Let’s start with some of the more basic ones, like videos and images being poorly optimized on-site.
While boring copy can certainly be bad enough, un-optimized visuals can be just as damaging to your SEO strategy.
To put it simply, optimizing your on-site SEO means prioritizing rapid load times.
Why’s this such an issue? One word: friction.
Business owners tend to think of friction as something that happens somewhere within the sales funnel.
In other words, friction anywhere in the customer journey is going to compromise your conversion rate.
But if the concept of scaring away consumers didn’t scare you, maybe Google will.
As complicated as the Google search algorithm seems to be, there’s one key factor that’s absolutely essential: page load time.
There’s no easy way to put it: if your site doesn’t load quickly, people will leave. The only question is how many.
So, if you’d like to avoid that, here are some tips that you’ll need.
Those on-site images of yours? They should be formatted as .jpg. And all of your vector images need to be formatted as .png.
As for videos, you’re better off hosting all your videos in one place and then building a video sitemap so that Google can find it easily.
If you want bonus points here, take the time to optimize the meta description for any pages with videos using targeted keywords. Don’t be afraid to toss in a call-to-action to ensure that you can actually turn that attention into a conversion.
SEO Mistake #3: Ignoring Mobile Users
Remember when we started talking about friction up above?
Well, friction takes on quite a few forms when we’re talking about the digital marketing landscape.
When it comes to SEO website mistakes, this particular form of friction is a bit more devious.
But as a business owner looking to perfectly execute their SEO strategy, it’s important you understand just how important it is to pay attention to your mobile users.
Whether you like it or not, the mobile user is becoming more important, year after year. E-commerce traffic has been over 50% mobile since 2014, according to Shopify.
Yet so many business owners fail to craft user experiences that are tailored towards people searching on mobile.
To put things simply, when you ignore the needs of mobile users, you’re missing out on 50% of potential conversions.
And if that wasn’t enough, it’s worth noting that Google search now functions on a ‘mobile-first’ indexing system.
Confused? Here’s the easy way of looking at it.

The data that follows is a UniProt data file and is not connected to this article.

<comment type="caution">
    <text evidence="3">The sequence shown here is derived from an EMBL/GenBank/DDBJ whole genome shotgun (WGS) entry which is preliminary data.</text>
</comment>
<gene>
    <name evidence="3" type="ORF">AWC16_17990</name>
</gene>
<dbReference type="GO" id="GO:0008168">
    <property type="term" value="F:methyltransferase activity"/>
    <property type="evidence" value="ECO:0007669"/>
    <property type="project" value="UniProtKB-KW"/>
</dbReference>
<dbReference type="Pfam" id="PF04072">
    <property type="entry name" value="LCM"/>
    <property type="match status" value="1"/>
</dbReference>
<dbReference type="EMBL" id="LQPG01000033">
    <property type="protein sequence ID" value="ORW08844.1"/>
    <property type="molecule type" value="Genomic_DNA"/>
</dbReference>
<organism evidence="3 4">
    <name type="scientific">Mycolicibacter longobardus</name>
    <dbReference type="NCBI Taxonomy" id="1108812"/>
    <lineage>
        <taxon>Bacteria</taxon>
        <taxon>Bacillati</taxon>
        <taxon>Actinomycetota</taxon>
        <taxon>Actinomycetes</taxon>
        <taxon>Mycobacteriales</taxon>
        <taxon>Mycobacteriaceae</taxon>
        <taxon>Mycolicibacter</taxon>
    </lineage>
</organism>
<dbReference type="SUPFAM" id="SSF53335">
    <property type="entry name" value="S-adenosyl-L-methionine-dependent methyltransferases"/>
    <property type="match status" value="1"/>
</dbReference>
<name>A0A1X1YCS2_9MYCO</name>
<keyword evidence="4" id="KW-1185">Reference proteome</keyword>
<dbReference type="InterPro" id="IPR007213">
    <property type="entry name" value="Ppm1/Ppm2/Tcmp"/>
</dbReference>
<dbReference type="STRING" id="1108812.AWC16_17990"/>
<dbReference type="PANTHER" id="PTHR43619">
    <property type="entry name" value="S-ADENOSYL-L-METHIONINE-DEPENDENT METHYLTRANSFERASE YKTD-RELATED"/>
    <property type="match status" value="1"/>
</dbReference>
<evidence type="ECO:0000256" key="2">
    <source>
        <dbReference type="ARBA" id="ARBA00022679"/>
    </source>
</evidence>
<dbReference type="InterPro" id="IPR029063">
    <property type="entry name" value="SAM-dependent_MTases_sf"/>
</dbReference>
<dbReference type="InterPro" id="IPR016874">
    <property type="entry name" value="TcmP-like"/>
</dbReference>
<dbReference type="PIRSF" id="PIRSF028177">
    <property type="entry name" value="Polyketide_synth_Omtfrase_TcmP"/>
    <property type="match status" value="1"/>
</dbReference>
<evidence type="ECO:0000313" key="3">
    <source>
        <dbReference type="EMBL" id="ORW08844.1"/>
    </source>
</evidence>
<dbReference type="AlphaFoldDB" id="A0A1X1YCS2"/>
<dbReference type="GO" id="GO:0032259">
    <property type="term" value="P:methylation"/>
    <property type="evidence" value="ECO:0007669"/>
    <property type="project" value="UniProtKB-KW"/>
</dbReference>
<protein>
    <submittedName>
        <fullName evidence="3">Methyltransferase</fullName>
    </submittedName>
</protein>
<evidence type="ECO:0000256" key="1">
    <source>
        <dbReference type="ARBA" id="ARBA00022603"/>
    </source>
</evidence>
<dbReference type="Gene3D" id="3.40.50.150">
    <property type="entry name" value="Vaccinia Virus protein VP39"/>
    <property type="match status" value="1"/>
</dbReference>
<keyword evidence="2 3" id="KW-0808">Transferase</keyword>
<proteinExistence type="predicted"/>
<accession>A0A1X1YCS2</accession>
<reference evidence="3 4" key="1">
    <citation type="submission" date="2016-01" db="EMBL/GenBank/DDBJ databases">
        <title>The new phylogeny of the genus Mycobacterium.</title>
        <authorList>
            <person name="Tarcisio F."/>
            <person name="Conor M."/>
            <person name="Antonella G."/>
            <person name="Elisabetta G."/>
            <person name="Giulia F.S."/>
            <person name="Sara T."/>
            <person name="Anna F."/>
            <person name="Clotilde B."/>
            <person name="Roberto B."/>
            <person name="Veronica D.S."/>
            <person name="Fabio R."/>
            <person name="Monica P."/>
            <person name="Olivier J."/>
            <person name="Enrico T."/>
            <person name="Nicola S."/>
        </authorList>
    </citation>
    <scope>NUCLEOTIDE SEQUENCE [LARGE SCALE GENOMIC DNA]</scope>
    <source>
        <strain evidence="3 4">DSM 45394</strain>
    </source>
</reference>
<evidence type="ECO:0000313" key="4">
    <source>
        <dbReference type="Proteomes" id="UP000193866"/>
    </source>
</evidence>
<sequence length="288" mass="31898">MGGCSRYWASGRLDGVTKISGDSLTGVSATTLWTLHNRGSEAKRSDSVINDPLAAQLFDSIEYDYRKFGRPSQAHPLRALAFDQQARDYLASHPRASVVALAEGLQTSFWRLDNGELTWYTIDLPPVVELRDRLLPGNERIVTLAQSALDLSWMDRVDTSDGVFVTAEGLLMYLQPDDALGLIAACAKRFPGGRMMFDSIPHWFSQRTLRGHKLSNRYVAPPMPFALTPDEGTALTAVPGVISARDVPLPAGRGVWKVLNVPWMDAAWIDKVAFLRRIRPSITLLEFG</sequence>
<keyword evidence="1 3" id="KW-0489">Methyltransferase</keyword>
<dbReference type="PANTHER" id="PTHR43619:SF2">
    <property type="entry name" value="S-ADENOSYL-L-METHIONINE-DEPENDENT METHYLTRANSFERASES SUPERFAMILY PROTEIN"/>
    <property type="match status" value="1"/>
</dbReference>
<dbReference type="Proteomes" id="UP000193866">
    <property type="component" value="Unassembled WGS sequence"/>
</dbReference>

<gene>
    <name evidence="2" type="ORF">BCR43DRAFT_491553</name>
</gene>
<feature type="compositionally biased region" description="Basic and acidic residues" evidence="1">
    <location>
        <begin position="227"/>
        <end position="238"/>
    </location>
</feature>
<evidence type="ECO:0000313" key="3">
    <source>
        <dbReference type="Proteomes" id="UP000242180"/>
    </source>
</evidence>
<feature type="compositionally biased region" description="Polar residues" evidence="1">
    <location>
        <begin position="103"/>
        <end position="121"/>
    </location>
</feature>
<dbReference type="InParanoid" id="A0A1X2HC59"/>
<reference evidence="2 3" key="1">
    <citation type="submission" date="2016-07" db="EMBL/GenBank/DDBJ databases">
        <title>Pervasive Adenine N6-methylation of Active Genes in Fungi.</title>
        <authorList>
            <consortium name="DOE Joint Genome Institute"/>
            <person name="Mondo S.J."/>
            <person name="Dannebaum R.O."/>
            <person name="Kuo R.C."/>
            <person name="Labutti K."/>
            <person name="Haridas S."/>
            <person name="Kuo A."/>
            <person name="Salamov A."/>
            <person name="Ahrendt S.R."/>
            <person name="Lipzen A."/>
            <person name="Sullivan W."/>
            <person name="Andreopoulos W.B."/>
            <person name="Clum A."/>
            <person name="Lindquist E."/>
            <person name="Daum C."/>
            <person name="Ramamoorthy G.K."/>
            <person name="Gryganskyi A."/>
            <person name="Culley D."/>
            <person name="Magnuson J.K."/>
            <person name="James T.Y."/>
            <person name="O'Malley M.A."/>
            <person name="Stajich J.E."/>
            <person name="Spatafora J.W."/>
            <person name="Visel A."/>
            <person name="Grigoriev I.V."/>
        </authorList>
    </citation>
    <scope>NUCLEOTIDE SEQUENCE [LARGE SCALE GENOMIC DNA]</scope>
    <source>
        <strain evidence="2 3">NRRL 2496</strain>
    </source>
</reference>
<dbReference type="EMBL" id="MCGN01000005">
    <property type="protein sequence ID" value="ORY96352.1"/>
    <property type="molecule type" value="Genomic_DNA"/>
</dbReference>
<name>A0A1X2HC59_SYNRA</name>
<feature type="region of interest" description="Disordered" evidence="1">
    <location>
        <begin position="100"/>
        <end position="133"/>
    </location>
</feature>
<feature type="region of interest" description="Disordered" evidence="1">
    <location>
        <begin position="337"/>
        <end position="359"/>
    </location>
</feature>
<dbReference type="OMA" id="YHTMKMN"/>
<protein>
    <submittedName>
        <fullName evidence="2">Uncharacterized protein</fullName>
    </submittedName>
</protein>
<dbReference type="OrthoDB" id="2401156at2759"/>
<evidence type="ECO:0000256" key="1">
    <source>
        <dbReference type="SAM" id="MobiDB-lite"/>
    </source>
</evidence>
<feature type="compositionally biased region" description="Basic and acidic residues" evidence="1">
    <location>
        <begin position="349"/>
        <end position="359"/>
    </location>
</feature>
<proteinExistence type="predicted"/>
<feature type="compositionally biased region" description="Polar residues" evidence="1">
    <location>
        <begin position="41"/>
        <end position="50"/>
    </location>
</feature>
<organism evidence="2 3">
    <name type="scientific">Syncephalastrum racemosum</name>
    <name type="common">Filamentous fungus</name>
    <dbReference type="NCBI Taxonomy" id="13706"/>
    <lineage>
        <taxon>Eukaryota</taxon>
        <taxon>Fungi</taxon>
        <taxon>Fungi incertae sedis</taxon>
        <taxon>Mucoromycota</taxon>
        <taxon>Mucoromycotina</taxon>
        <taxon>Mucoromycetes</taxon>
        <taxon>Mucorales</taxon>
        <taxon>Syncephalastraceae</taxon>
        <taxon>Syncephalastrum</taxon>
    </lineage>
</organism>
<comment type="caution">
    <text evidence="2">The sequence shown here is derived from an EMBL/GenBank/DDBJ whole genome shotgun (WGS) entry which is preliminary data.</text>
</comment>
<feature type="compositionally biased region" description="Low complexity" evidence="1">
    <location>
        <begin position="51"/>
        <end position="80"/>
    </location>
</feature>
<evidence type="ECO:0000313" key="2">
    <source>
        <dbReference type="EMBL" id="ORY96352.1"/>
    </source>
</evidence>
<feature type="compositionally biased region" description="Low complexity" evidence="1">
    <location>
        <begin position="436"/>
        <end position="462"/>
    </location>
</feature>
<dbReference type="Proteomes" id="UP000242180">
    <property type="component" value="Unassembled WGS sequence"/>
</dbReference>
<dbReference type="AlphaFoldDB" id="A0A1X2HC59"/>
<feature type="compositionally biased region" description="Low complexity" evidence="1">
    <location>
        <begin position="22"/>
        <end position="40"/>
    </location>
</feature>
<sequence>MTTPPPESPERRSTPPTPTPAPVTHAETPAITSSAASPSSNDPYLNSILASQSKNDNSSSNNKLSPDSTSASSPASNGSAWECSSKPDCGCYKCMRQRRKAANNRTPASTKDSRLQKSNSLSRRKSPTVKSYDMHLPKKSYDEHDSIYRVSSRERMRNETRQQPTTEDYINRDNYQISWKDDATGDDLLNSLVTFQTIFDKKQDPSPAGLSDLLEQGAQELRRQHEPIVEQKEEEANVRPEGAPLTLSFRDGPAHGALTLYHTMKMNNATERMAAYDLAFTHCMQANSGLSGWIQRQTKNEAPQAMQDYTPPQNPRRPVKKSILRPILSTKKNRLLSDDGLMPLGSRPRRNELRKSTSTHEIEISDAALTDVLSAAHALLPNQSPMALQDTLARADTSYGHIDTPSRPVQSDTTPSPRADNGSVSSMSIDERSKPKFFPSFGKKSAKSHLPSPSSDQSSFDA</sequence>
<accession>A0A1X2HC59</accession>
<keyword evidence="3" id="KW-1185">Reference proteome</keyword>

Not too long ago, Google used two indexes, one mobile and one desktop. These ran parallel, so that if you searched for a business on desktop, you’d get ‘desktop’ rankings and vice versa.
But now, no matter what device you’re using, your results will be dependent on the mobile index.
All of which brings us to an important point: understanding the difference between desktop and mobile optimization.
When it comes to desktop optimization, there’s really only one thing you need to focus on. Maintaining an emphasis on website ease of use will go a long way in ensuring that your customers are happy.
Of course, when you’re optimizing a website for desktop, you’ve got quite a ‘real estate’ to work with.
Meaning that will page load times and ease of use are still the priority, you’re free to experiment with how much content you put on each page.
The rules for mobile marketing are a bit different.
In a word, we’re going for efficiency here. You don’t just want a site that’s ‘mobile-friendly’ (although that’s a good place to start).
If you want to appeal to mobile users, you need to embrace the concept of speed as a key component of the customer experience.
And that’s an important thing to keep in mind. Appeasing the Google search algorithm gods is important, but it’s only one half of the puzzle.
The customer threshold for friction on mobile devices isn’t particularly high. So, if you actually want to turn that lead into a sale, you’ll need to remove any and all barriers between your product and the consumer.
So, our advice? Use the tools that Google provides (Mobile Usability and Mobile Friendly, specifically) to get a better understanding of what state your website is in.
Prioritize site speed and make your content easy to consume on phones, tablets, etc.
Of course, there’s plenty more you can do here.
You can work on optimizing your title tags and meta descriptions for mobile, with 70 characters for title tags and 300 characters for your meta descriptions.
You could implement AMP (Accelerated Mobile Pages) so that your pages load as much as 4x faster than before.
However you choose to improve your mobile SEO, what’s important to keep in mind is that your goal isn’t just to compel Google to give your website some love.
Top-notch SEO strategy and website optimization impresses consumers just as much as it impresses search engine algorithms.
Conclusion – Avoid These SEO Website Mistakes
Listen, we understand.
Trying to execute an SEO strategy properly (especially if it’s your first time) can end up feeling like a bit of a guessing game.
But luckily, there are a few key ideas that you can internalize to make sure your SEO strategy is always headed in the right direction.
Right off the bat, you need to understand that content marketing is SEO marketing these days. While they both have unique components, they each rely on the other to live up to their full potential.
So, make sure your copy is more than just the standard ‘our product is the best’ self-promotion you see on most sites.
Let your brand voice shine through it, inject it with a bit of humanity and turn it into something truly engaging.
From there, take a look at your site and start optimizing it as much as possible. Make sure to focus on finding ways to speed up your site and reduce any friction on the site.
And beyond that, you’ll want to start prioritizing the mobile user experience. For starters, there’s no denying the fact that Google seems to care much more about mobile users and traffic these days.
The real moral of the story is that you shouldn’t neglect any portion of your audience, especially if you want to increase your conversion rate.
If you’re able to keep these 3 major SEO website mistakes in mind, and able to implement the key principles of SEO strategy, you’ll be able to elevate the status of your site in some pretty drastic ways.
What’s My SEO Score?
Enter the URL of any landing page or blog article and see how optimized it is for one keyword or phrase.